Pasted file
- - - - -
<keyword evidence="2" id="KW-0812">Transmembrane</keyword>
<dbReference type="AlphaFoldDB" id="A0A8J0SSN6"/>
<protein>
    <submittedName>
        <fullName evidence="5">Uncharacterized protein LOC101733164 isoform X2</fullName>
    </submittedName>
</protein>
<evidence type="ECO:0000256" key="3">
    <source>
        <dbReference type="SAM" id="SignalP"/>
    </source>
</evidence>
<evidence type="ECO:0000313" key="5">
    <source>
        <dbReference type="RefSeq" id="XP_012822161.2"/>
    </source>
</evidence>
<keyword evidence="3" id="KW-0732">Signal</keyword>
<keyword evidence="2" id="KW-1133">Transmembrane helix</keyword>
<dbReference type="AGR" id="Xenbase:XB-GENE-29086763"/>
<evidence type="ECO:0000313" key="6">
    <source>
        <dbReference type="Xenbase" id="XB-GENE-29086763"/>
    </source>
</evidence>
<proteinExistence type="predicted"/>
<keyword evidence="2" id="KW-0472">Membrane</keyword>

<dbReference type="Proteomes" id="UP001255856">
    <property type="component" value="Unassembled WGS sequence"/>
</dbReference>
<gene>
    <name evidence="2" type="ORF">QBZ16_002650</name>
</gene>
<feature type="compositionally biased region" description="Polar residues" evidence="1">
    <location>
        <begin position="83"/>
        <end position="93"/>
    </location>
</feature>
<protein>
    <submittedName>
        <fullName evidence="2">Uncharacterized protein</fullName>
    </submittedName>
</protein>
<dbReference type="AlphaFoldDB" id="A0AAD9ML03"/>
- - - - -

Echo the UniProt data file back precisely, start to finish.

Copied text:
<keyword evidence="2" id="KW-0812">Transmembrane</keyword>
<dbReference type="AlphaFoldDB" id="A0A8J0SSN6"/>
<protein>
    <submittedName>
        <fullName evidence="5">Uncharacterized protein LOC101733164 isoform X2</fullName>
    </submittedName>
</protein>
<evidence type="ECO:0000256" key="3">
    <source>
        <dbReference type="SAM" id="SignalP"/>
    </source>
</evidence>
<evidence type="ECO:0000313" key="5">
    <source>
        <dbReference type="RefSeq" id="XP_012822161.2"/>
    </source>
</evidence>
<keyword evidence="3" id="KW-0732">Signal</keyword>
<keyword evidence="2" id="KW-1133">Transmembrane helix</keyword>
<dbReference type="AGR" id="Xenbase:XB-GENE-29086763"/>
<evidence type="ECO:0000313" key="6">
    <source>
        <dbReference type="Xenbase" id="XB-GENE-29086763"/>
    </source>
</evidence>
<proteinExistence type="predicted"/>
<keyword evidence="2" id="KW-0472">Membrane</keyword>

<dbReference type="Proteomes" id="UP001255856">
    <property type="component" value="Unassembled WGS sequence"/>
</dbReference>
<gene>
    <name evidence="2" type="ORF">QBZ16_002650</name>
</gene>
<feature type="compositionally biased region" description="Polar residues" evidence="1">
    <location>
        <begin position="83"/>
        <end position="93"/>
    </location>
</feature>
<protein>
    <submittedName>
        <fullName evidence="2">Uncharacterized protein</fullName>
    </submittedName>
</protein>
<dbReference type="AlphaFoldDB" id="A0AAD9ML03"/>